|Petersburg performance, 6/14/13.|
Me, Margaret, Kathy, Ken and Mark (L to R). Photo by Willie Graham.
These of course include continuing to work on various trebles, triplets, hammer-ons, small chords/double stops and arpeggio variations, along with scale exercises. Enda Scahill covers this really well in his Irish Banjo Tutor and the concepts can be applied to all tunes once you grasp them. Another good exercise to transposing tunes to a lower or higher octave, and/or transposing certain phrases or tunes into other keys or modes.
|Mighty Session at Midnight Brewery 6/15/13!|
15 musicians and counting! Photo by Rick Sanderson.
I dig it when fiddlers get into Liz Carroll or accordion players get into Jacky Daly, for example, and then learn a lot of their tunes. I'm almost ready for an influence like that. Mine would be Angelina Carberry's An Traidisiun Beo CD. I'd like to eventually make it a ritual of trying to soak up the tunes on that album, in her style. For Oldtime, I could do the same type of thing with the Alan Jabbour and Ken Perlman album Southern Summits.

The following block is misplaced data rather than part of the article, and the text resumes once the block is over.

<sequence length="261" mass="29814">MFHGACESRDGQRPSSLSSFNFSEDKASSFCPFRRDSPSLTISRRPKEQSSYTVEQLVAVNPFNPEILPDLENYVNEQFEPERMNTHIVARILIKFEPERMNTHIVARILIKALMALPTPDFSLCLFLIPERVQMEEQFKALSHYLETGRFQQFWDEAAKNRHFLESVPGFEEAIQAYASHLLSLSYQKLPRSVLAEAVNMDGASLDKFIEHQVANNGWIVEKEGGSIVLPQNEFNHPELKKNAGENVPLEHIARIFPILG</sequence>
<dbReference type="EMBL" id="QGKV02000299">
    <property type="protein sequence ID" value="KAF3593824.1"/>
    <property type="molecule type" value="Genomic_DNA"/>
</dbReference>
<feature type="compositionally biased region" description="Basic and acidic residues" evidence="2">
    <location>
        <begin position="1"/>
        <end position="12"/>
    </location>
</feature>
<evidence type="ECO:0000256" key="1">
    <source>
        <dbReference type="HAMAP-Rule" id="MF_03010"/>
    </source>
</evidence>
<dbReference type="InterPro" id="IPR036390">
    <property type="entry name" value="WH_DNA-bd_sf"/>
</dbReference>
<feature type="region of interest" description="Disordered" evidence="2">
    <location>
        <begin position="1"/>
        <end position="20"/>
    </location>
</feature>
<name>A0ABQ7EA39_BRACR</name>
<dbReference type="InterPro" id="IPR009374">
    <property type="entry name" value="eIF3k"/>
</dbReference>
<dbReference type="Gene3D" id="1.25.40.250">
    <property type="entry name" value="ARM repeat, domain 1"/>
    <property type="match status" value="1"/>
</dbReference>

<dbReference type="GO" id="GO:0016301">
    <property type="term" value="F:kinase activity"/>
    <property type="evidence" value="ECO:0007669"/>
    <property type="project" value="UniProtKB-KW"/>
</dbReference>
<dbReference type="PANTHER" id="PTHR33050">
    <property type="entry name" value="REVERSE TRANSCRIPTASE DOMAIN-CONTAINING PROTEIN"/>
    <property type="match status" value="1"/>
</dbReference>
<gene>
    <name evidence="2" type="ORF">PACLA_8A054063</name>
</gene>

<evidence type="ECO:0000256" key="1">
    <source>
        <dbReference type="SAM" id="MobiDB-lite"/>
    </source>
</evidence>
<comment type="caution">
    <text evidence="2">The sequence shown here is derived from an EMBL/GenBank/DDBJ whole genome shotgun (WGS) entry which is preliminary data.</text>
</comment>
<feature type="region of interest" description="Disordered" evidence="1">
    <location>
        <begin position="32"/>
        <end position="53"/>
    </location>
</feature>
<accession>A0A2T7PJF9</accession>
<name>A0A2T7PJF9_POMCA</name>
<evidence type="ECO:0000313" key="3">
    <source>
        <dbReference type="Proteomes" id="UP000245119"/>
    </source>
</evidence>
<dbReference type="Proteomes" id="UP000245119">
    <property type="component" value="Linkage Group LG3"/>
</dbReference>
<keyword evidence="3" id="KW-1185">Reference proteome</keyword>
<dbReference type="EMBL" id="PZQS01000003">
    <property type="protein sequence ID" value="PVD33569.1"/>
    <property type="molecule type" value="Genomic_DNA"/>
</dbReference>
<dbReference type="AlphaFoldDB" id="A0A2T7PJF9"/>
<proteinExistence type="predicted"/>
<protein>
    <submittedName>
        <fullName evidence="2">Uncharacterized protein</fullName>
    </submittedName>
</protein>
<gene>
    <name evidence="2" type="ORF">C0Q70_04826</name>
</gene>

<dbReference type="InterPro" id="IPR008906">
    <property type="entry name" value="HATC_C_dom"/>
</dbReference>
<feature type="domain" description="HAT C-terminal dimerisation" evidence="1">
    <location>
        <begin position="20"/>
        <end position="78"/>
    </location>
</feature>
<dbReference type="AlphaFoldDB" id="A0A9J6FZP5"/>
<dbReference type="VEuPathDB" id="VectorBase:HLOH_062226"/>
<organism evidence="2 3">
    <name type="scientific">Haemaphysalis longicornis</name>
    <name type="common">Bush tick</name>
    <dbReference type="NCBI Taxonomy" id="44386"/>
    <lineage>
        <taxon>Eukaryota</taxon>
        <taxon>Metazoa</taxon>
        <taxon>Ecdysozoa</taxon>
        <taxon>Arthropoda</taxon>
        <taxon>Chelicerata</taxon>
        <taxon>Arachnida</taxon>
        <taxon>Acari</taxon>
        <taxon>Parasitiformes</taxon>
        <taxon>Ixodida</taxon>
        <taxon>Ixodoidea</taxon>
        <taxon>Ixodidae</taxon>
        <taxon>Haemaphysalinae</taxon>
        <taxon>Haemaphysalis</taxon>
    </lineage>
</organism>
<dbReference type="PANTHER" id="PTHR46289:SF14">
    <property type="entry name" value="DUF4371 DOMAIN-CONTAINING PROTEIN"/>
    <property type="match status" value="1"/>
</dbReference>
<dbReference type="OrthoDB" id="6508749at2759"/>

Finally, or maybe at the top of my list, is learning the reel The Green Mountain. It keeps showing up on CDs I am listening to. I'm not sure if people locally play it, but I've got so many great versions of it collected - completely by random - that the tune must be calling out to me. Today however, I am just going to relax and watch the US Open golf tournament with my dad. I might play a little bit this evening to keep my fingers moving and continue my pledge to practice every day, but I will start fresh and focused tomorrow ready to apply some of the above mentioned tactics.